Grazing management plans were developed for all cooperatives in the project area, including the mapping of customary systems. As for the preparation of the national drought management strategy, a consultant was hired and a technical report was produced in collaboration with the Ministry of Agriculture and Agrarian Reform. A workshop was held in Al-Badia Directorate on October 2003, regarding the decision to exempt the cooperatives of Arak, Munbateh, and Abbasiya from extending the borders of the cooperatives (the expansion of cooperatives into free-grazing areas of Al-Baida). Copies of the decision were distributed during the workshop. The seminary was attended by representatives from the cooperatives, Al-Badia directorate, women union, Al-Badia development project, and the department of agriculture.

One of the most important project achievements has been human capacity building. Project staff was exposed to new experiences and have had the opportunity to implement and test a number of activities and approaches. Several training activities were conducted. Project staff and counterparts received, in 2002, three months training in the US on integrated range ecosystem management. Thanks to the training received, national staff took over from the project the management of the Oryx and Sand Gazelle populations. In 2003, contacts were established with Tunisia to organize a one month training session for two newly recruited engineers in range management and grazing policy, and one month training for two range management staff in the application of geographical information systems and remote sensing in range management. Contacts are also underway with Tunisia and Morocco to organize a three week study tour for the national project director on range management activities and protected area management respectively. Two newly recruited staff received one month training in protected area management in Saudi Arabia in October 2003; and two weeks study tour on income generating activities was also organized for four extension staff and six members of the cooperatives. The project staff made several trips and held several meeting with Bedouin communities in order to assess their real extension needs, where on the spot advice on animal health issues, range problems, fuel gathering and other environmental awareness matters was given. It is worth mentioning that Bedouin facilitators from Monbateh played a very important role in this type of data collection, and two new Bedouin facilitators were selected to work as extension officers in camel cooperatives. Several training sessions (especially for children and women) were also regularly organized throughout the life of the project.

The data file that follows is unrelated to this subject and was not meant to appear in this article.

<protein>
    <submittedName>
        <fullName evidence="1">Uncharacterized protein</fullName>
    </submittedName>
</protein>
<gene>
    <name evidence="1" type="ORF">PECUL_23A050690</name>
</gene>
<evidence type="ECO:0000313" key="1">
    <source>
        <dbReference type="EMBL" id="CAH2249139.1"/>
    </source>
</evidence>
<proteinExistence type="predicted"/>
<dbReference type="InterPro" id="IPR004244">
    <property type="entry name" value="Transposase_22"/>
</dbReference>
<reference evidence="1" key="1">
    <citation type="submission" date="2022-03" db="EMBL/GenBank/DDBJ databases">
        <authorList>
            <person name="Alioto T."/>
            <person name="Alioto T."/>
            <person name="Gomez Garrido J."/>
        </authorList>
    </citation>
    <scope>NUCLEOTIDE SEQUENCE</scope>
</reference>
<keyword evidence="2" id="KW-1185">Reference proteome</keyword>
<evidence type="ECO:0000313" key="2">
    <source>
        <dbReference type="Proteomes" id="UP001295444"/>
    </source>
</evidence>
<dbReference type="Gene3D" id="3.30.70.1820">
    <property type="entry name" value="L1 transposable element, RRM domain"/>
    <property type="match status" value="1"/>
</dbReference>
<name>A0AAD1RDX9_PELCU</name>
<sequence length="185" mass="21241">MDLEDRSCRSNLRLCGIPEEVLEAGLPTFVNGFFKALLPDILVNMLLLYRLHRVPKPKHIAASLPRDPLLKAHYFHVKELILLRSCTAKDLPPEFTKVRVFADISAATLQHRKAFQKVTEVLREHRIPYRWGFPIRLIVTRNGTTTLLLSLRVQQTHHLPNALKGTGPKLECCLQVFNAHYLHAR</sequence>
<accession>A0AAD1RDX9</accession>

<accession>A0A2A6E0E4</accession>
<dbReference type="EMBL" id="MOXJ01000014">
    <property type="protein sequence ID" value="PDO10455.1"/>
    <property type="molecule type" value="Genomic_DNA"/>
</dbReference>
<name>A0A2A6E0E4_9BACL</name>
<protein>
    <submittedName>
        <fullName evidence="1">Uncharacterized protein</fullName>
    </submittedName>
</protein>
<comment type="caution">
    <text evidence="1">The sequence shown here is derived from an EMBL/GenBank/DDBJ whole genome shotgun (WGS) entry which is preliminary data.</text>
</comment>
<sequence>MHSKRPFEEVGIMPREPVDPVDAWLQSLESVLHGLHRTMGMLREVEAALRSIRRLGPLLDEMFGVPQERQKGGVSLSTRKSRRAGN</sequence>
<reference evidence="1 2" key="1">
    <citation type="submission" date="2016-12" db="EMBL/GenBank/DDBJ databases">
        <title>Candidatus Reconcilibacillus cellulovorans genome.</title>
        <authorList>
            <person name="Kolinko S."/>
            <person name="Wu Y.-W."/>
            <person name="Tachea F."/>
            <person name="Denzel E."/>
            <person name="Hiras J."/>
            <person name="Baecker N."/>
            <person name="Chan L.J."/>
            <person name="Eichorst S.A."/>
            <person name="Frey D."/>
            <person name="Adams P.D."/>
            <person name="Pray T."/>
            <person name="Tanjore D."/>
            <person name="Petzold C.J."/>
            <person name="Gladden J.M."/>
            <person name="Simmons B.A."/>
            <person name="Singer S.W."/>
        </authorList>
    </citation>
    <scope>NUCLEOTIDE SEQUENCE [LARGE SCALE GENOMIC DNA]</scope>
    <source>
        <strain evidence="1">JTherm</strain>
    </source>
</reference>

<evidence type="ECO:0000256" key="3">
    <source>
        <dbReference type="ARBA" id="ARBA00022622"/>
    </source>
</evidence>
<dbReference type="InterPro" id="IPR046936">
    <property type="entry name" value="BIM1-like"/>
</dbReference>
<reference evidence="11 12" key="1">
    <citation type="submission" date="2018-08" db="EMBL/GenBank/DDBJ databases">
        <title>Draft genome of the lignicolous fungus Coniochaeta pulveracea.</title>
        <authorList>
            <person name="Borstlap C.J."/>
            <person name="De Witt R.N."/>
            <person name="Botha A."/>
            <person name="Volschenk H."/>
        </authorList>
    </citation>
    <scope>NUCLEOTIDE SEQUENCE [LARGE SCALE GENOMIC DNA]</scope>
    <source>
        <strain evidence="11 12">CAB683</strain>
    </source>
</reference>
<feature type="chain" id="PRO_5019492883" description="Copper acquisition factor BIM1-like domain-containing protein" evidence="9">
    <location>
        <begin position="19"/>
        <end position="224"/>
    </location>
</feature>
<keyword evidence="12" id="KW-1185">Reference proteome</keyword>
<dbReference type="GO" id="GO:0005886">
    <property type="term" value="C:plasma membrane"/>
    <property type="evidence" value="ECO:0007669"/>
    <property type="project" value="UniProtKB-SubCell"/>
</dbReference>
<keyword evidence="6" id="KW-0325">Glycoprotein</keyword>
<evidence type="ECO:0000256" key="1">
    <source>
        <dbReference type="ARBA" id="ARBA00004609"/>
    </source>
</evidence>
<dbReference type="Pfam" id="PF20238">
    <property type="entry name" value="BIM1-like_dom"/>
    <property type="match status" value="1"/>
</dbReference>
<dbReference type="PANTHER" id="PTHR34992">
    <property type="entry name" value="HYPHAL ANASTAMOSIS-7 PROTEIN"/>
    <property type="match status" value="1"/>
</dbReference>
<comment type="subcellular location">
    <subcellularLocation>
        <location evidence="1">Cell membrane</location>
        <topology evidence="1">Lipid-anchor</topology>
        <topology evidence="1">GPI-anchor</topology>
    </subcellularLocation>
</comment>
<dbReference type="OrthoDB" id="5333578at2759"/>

The project also tested a number of livelihood improvement activities, such as eco-tourism In this regard, an ecotourism strategy for ATWR as an ecotourism destination was formulated by a specialized consultant. Income generating activities were developed, such as tailoring and medicinal plant commercialization, specifically addressing Bedouin young women and poor Bedouin households. Once the construction of the CEC had been completed, the project has also developed educational activities within the centre. Communication material such as the 12-months survey of Palmyra ecosystem, which resulted in the building of an inventory on biodiversity, was also produced. A CD-Rom and a Web site on the project activities was also produced.